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Friday, 01 May 2020

The Fifteen Best Villages, Cities & Towns in Provence - Page 3

Written by Russ Firlik & Emily Firlik
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Ménerbes

After driving through a massive Cedar forest we arrived at another impressive village, Ménerbes, with an ancient history and terrific views of the Coulon valley. Like most of these Provencal villages, Ménerbes is perched high up the Luberon’s north face. A nicely preserved 14th c church greets you as you enter the village square. The 13th century fortress has preserved part of its defenses with its corner towers. Also praised as “one of the ten most beautiful villages in France.”

 

Séguret

Séguret lies at the foot of a hill topped by the ruins of its feudal (13th c) chateau. It is one of the official "most beautiful villages in France", and absolutely deserves this distinction. As soon as you arrive, you are impressed by the charm of this village, with its typical Provencal atmosphere and medieval character. Parking was not an issue, but required a couple of hundred meters of walking to the village. As you stroll through the streets of the village, you begin to admire the historical treasures at each step: the Reynier gate, the 14th century belfry, the beautiful 10th century Saint-Denis church, the Rue des Poternes lined with ancient houses, and the Huguenots' gate, which still has its two ironbound wooden shutters.

From the church square, looking over the ramparts, we had a very nice view of the landscape surrounding the village; in particular our neighboring village of Sablet. We had coffee at Cote Terrasse with its splendid view.

Séguret is not just a fine place, it also produces an excellent "appellation controlee" wine: Côtes du Rhône Séguret. They are successfully continuing a wine-making tradition dating back several centuries.

This listed picturesque site is beautiful, well maintained, and has been tastefully restored... the only downside, I suspect, would be the hordes of tourists during the season; luckily, there were not many tourists visiting while we were there.

Séguret’s Top of the Chart Hits: (1). Sainte Thecle Chapel, (2). Reynier Gate (12th century), (3). 14th century Belfry, (4). 10th - 11th and 12th century Saint-Denis church, (5). Rue des Poternes, (6) Huguenots' Gate, (7) the Mascarons fountain (17th century).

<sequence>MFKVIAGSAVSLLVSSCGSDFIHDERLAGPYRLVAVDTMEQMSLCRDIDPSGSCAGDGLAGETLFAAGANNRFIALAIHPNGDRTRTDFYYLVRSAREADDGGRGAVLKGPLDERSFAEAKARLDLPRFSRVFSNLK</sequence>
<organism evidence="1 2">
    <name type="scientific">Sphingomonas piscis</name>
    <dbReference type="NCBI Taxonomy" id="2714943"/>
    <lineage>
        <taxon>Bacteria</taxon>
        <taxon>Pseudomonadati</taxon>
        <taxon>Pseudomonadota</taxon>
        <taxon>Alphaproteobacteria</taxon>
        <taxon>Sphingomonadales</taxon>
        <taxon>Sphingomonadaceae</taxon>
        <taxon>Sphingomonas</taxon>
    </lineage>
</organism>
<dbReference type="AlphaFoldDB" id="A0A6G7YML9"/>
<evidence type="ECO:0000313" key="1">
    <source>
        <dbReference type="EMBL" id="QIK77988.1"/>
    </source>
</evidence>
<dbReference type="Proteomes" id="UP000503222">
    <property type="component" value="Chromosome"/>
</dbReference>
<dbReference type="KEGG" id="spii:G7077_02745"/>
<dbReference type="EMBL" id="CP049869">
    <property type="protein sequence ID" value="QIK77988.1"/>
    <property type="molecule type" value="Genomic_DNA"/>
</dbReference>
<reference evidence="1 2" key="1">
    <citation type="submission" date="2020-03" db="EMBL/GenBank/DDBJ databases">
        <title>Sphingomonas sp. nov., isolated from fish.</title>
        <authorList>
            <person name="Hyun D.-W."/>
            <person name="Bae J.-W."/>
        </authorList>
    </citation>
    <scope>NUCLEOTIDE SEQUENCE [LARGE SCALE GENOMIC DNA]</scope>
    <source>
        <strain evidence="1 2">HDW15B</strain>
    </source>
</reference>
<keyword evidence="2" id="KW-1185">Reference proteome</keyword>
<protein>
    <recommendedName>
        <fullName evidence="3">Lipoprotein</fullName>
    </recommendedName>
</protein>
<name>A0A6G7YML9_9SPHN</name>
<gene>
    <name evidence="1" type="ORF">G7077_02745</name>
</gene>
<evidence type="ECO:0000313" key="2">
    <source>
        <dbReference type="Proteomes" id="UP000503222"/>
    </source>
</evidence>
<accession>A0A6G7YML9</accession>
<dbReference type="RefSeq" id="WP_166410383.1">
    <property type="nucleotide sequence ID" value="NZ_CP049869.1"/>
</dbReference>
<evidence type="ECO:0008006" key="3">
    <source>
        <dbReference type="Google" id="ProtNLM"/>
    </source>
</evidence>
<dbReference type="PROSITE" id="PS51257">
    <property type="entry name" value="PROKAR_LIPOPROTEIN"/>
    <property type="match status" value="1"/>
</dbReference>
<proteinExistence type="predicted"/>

Just another remarkable and quintessential Provencal village. Truly a top ten contender!

 

Crestet

A twenty minute drive from Sablet lies a little village, Crestet, (pop. 500) perched on the crest of the Dentelles de Montmirail mountain range. We parked at the car park and climbed the many narrow steps onto the small lanes where we found many Renaissance houses beautifully restored with gorgeous honey colored limestone. A climb to the top revealed a castle dated from the 800’s with magnificent panoramic views of the mountains towards Mont Ventoux. A further walk around reveals the 11th century St. Sauven Church, and the 7th c Notre-Dame de Prebauon Chapel with their original frescos. Top this off with a fountain dating from the late 1700’s. Probably the most “perfect” Provencal village we have experienced.

The Abbey of St. Madeleine, nearby in Le Barroux, is a peaceful stop along the way. In this extraordinary traditional Benedictine monastery are 60 monks who live and work. The monastery has its own mill to produce olive oil. The monks produce lavender, wine, honey and bake their own bread. Their shop sold all the above - and the bread rolls were still warm from the oven. The monks offer spiritual retreats and have a hotel as well. 

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We had originally expected to visit between 35-40 villages/towns/cities in Provence, and had extensively researched everything that was significant to experience those 35-40.

The actual total of “officially visited” villages/towns/cities visited was 56 within those 61 days in France. Several villages/towns/cities were repeat visits, but were only counted as one visit.

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Note: these are not just pass through visits: To be an “Official Visit” we had to stop, park, and visit a historical or architectural site, go to a cafe or restaurant, or simply stroll in the peaceful loveliness of the villages or towns.


©Russ Firlik & Emily Firlik

Part one: Slow-Travel in Provence: The Farmers Markets, Wine Culture and the Special Village of Sablet was in our March-April issue.

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Last modified on Friday, 01 May 2020

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